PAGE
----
Most municipal water companies sterilize their water with chlorine or chloramine, a combination of chlorine and ammonia, for safe human consumption. While relatively harmless to humans in minute amounts, chlorine can be deadly to fish.
The amount of chlorine in tap water may fluctuate, but it is usually between 0.5 and 2.0 parts per million (ppm). Chlorine in water reacts with living tissues and organic matter causing cell death (acute necrosis) in fish. Since fish gills are sensitive and exposed directly to the aquatic environment, the death of cells in the gills – the fish’s breathing apparatus – can lead to respiratory difficulty and asphyxiation.
Chlorine poisoning is usually caused by inexperienced fish hobbyists either putting fish in unconditioned common tapwater, or replacing a large amount of tank water with unconditioned chlorinated water. One common scenario is when a koi or goldfish pond owner “tops off” his pond and forgets to turn off the garden hose. Too much unconditioned water gets in the pond and the fish die. Even unrinsed chlorine sterilized utensils (nets, sponges, filters) can kill.
Chlorine Can Kill Fish in Minutes
Chlorine poisoned fish appear very stressed. How quickly they get sick and die depends on the level of chlorine in the water. High levels may cause fish to succumb in hours or even minutes. Generally speaking, smaller fish are more susceptible than larger fish.
Affected fish may appear pale and covered in mucus. Some will exhibit redness (hyperemia) on various parts of their body. Fish may be piping at the surface for air and swimming erratically.
Chlorine can be “bubbled” out of water if the water is well aerated for several days in a container with a large surface area. Chloramine, however, is more stable in water than chlorine, and cannot be bubbled away. Chloramine has become much more popular than chlorine in public water supplies because, unlike straight chlorine, it does not produce trihalomethanes toxic to humans.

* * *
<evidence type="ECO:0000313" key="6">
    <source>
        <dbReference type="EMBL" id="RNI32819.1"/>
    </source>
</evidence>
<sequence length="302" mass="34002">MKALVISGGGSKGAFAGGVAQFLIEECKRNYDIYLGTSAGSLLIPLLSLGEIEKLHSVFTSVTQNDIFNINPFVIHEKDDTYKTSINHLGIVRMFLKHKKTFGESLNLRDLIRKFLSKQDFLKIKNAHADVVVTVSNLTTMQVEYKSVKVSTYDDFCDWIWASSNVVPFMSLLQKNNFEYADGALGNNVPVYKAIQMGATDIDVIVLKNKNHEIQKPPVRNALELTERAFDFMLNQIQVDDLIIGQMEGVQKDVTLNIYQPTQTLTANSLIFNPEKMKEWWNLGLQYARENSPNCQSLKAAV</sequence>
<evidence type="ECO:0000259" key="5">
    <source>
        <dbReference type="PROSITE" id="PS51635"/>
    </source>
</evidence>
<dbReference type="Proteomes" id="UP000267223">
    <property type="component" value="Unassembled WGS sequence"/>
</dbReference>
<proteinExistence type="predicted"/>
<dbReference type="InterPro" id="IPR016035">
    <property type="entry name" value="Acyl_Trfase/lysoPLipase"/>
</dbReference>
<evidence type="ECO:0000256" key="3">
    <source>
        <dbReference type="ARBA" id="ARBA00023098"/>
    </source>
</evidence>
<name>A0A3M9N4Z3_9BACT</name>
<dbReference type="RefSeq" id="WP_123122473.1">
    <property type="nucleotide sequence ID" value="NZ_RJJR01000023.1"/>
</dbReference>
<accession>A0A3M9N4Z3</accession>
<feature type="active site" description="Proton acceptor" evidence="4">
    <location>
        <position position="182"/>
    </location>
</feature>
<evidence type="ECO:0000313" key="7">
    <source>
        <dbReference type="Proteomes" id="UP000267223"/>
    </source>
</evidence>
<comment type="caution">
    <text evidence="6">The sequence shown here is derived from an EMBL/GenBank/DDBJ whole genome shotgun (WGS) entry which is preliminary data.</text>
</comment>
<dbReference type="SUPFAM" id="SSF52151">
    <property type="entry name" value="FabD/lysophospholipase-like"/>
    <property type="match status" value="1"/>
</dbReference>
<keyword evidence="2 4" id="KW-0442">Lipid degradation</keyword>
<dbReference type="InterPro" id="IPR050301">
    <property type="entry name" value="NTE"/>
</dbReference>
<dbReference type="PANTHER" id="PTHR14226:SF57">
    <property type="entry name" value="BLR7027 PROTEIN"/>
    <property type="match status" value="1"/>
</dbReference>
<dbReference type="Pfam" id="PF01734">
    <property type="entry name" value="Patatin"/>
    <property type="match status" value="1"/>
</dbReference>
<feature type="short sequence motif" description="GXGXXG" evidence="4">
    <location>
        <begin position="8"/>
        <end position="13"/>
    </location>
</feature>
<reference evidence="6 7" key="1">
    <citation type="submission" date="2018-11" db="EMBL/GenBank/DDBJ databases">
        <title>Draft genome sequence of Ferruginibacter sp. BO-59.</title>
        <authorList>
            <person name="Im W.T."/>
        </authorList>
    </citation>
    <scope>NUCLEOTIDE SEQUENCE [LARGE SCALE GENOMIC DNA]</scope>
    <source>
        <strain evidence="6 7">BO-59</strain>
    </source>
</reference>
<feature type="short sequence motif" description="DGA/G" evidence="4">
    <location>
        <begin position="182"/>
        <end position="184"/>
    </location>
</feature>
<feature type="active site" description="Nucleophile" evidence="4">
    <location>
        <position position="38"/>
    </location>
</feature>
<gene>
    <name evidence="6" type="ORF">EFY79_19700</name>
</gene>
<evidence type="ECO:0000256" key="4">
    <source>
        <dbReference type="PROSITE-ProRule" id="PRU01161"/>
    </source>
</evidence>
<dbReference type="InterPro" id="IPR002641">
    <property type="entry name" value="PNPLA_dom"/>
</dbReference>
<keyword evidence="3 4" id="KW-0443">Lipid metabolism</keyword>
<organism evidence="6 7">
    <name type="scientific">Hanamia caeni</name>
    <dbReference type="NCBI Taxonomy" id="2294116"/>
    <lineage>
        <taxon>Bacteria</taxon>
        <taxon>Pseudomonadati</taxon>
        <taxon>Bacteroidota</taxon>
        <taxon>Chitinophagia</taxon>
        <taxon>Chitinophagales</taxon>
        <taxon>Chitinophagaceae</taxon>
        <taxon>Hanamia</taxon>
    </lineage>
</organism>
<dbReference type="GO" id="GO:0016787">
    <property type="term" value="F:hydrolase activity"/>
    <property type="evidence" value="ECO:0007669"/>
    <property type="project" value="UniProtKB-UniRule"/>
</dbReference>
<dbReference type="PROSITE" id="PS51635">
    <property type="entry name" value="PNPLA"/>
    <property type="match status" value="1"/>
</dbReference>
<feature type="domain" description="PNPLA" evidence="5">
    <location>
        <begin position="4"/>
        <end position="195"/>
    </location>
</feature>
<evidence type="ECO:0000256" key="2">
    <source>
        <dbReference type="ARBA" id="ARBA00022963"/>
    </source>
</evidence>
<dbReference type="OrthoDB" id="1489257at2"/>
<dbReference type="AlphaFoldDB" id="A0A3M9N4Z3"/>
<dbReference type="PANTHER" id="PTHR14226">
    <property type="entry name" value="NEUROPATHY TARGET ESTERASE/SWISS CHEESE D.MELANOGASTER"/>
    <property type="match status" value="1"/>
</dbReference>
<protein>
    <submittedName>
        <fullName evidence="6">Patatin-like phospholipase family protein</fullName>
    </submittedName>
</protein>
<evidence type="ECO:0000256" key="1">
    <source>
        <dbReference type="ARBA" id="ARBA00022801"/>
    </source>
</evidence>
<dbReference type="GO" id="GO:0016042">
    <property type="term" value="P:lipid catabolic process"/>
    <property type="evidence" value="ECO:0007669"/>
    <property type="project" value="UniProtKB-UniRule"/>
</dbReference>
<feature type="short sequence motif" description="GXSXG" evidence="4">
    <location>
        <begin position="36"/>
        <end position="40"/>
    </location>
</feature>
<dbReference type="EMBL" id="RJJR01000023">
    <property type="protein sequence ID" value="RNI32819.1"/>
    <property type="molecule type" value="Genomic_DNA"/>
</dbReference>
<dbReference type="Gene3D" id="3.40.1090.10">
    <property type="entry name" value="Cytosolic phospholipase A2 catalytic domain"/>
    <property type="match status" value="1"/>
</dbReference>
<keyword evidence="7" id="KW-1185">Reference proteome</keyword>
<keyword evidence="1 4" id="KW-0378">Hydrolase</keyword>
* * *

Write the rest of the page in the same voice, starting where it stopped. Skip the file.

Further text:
Many toxic conditions will resemble chlorine poisoning (ammonia, copper, organophosphate poisoning). Hypoxia due to overcrowding or poor aeration can also mimic chlorine toxicity. Once these other causes are ruled out, it’s time to treat the chlorine problem.
A number of manufacturers make chlorine test kits. Sophisticated water testing laboratories have a device called a chlorine titrimeter. In most cases the history and clinical signs alone can diagnose chlorine toxicity.
Taking Care of the Problem
Severely affected fish usually die. Fish that are quickly removed from contaminated water may survive if they are not showing signs of respiratory distress within three to six hours following exposure. To try to fix the situation, the contaminated water must be immediately neutralized, or the fish must be removed to an aquarium or other vessel containing clean, chlorine-free water. A number of commercially available compounds quickly and safely remove chlorine from water.
These products frequently contain sodium thiosulfate, which inactivates chlorine through a chemical reaction in which sodium chloride is formed. Sodium thiosulfate is inexpensive, effective and safe (just 10 grams of sodium thiosulfate will remove the chlorine from 1,000 liters of municipal water with chlorine concentrations as high as 2.0 ppm). After the chlorine has been removed, the water containing the fish should be aerated well with room air or preferably 100% oxygen. Temperate (mid-temperature) species like goldfish and koi will benefit from reducing the water temperature to increase the dissolved oxygen levels.
Since chlorine poisoning is almost always an acute problem, follow-up consists primarily of supportive care for the sick fish and prevention -keeping chlorinated water away from the fish.